In the Western Cape, Garden Route District, the 100-Day Challenge Team in 2022 trialled a new mobile app to speed up the process of reporting child sexual and related offence cases. The app allowed social workers to be assigned to all child sexual and related cases at 1st reporting. The app directly addressed a number of identified system inefficiencies with tracking Form 22, which is used to report child abuse.  Adopting technology like this has the great potential to  improve quality of service delivery to victims, reduced process delays and blockages, improved perpetrator conviction rates, interconnectedness between role-players, thus strengthening efficiency. 

It is important to acknowledge that reporting sexual abuse is a sensitive matter and therefore can be difficult. Many survivors might not be completely sure what happened or how to talk about it therefore, a social worker plays a big role in providing survivors with support and safety during the reporting process. 

“How crisis reporting, and trauma support services react to sexual assault and abuse can have a profound impact on empowering survivors and encouraging other survivors to tell their story. Moreover, survivors need to feel confident in the criminal justice system and reducing barriers to reporting is fundamental to ending GBVF in South Africa,” says Ngcobo.

Making a difference towards addressing GBVF requires a collective effort and cannot be accomplished in a one-dimensional approach. It is an undertaking in which even the smallest action makes a significant contribution, cutting across many social, economic, political, environmental, and cultural factors.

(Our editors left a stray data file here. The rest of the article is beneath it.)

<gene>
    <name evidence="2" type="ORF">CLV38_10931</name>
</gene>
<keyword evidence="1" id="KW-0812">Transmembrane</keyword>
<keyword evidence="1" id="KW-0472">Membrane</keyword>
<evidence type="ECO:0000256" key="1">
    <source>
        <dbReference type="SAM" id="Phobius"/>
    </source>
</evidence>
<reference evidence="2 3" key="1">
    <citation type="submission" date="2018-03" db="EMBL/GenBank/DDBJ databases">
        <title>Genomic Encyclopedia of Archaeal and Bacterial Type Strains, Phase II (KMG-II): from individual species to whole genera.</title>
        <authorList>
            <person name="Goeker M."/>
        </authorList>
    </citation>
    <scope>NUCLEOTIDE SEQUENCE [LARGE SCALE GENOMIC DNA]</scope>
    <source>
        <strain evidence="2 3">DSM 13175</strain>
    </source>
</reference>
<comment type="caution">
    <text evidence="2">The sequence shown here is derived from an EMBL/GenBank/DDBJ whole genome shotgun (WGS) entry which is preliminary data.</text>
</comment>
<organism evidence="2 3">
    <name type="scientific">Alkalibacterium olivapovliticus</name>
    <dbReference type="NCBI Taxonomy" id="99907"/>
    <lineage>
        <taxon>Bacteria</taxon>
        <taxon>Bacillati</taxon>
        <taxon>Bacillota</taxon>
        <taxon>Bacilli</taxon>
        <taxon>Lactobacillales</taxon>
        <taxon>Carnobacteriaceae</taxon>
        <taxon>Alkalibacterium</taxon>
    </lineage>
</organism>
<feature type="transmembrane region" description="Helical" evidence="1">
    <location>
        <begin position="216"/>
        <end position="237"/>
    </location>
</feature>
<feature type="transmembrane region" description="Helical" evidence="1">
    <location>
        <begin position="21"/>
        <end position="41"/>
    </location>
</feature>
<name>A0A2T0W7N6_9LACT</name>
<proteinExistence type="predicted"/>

In scaling the End GBVF 100-Day Challenges this year, teams could look at achieving remarkable results with streamlining departmental reporting processes, adopting technology and trialling various innovations that lead to an overall strengthened GBV response and support system.


The recent release of quarter four crime statistics by Minister Bheki Cele has reinforced the urgent need to implement effective strategies to address gender-based violence and femicide (GBVF) in South Africa. For the reporting period (January to March 2023) a total of 10 512 rapes were reported and 969 women were murdered. One of the effective strategies that South Africa will continue to see in 2023 are the End GBVF 100-Day Challenges and this year courts and municipalities will be setting ambitious targets and working collaboratively to address GBVF.